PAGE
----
Russian Anti-Literature and the Anti-Hero

Rolf Hellebust, University of Calgary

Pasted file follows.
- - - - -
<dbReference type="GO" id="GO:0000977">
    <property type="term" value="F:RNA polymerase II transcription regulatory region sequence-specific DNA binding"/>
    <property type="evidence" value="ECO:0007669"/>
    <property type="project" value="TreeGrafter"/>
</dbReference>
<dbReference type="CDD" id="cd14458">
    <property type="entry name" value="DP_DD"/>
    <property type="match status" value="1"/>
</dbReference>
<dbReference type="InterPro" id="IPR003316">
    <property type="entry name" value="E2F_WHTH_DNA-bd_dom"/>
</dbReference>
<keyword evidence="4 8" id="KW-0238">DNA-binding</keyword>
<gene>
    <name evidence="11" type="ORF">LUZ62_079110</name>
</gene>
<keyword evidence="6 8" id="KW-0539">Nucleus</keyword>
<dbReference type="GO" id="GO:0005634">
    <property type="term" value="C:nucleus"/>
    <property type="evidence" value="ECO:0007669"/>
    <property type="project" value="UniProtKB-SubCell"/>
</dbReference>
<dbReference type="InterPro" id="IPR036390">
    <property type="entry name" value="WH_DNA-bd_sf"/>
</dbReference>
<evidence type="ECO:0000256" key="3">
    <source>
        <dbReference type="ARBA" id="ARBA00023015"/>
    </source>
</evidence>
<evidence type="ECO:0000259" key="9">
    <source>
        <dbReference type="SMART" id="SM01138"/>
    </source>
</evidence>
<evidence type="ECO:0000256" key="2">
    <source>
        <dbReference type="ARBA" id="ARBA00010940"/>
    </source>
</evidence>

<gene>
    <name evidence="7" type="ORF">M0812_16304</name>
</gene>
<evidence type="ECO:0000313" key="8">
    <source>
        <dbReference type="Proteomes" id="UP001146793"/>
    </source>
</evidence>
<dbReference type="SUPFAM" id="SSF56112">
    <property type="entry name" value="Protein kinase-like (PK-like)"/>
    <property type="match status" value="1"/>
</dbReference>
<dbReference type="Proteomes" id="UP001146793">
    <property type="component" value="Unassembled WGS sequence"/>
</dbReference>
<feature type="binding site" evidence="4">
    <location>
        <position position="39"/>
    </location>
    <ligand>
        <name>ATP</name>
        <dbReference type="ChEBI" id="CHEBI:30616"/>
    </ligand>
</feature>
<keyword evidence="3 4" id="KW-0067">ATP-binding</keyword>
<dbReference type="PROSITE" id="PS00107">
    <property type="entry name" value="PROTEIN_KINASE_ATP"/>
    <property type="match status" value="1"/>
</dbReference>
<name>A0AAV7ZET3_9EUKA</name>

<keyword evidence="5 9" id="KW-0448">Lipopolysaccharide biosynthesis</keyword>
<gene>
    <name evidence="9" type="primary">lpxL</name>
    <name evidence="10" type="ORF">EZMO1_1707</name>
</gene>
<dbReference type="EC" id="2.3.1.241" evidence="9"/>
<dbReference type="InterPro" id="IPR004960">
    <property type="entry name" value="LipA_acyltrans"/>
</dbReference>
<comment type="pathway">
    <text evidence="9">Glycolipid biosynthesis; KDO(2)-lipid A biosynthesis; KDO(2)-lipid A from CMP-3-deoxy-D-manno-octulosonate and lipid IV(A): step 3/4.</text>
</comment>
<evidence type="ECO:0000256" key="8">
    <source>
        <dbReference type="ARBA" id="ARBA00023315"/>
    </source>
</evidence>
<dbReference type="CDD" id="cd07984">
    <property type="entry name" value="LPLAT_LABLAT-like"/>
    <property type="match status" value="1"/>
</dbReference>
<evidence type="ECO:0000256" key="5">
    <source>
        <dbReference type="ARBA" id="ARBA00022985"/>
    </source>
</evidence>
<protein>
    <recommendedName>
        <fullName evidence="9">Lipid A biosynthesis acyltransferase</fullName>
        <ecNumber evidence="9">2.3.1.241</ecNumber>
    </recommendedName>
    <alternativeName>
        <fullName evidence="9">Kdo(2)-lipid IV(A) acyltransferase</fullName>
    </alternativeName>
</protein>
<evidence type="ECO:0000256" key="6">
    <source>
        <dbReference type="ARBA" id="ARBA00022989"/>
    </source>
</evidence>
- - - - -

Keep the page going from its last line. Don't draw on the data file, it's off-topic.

This paper builds on research presented at the 2003 conference of the Canadian Association of Slavists ("The 19th-Century Russian Literary Canon as an Anti-Literature") and AATSEEL 2004 ("Russian Anti-literature in the 20th Century"). This research is part of a larger project – a book on the 19th-century Russian canon as a symbolic cultural text. In the efforts of 19th-century Russia to realize its political and cultural ambitions, the yardstick was always Western Europe; yet these efforts could only be judged successful if grounded in a concept of the nation's uniqueness. Thus the social function that was to mold Russia's destiny could only arise from a literature that measured itself against the West and yet remained distinct – one that could be seen as an antithesis to the Western cultural establishment, just as young Russia as a whole sought to see itself as old Europe's opposite. In the 19th century this idea is perhaps most explicitly expressed in Tolstoy's preface to his most famous work, with its "What is War and Peace? It is not a novel..." In the 20th century, Tolstoy's view is reflected in Bakhtin's negative definition of the novel, Russian or otherwise, in terms of its antagonistic relations with other literary forms. It is also expressed through the provocative genre-breaking labels of Pushkin's Evgenii Onegin and Gogol''s Dead Souls, and by a strategy of "bad writing" (based on the assumption that the degree of polish in a narrative is inversely proportional to its sincerity), most (in)famously, in Chernyshevsky's What is To Be Done?, and also in the works of writers such as Dostoevsky. The ostensible failure of the literary text as a whole is often directly linked to that of its protagonist – as in the case of Dostoevsky's Underground Man, who concludes his monologue by calling it "hardly literature so much as a corrective punishment," because while "a novel needs a hero, [...] all the traits for an anti-hero are expressly gathered together here." The anti-hero of Notes from the Underground mocks and yet embraces the anti-literary strategy of Chernyshevsky, both in his production of "bad writing," and his own self-subverting attempts to play the part of the literary hero.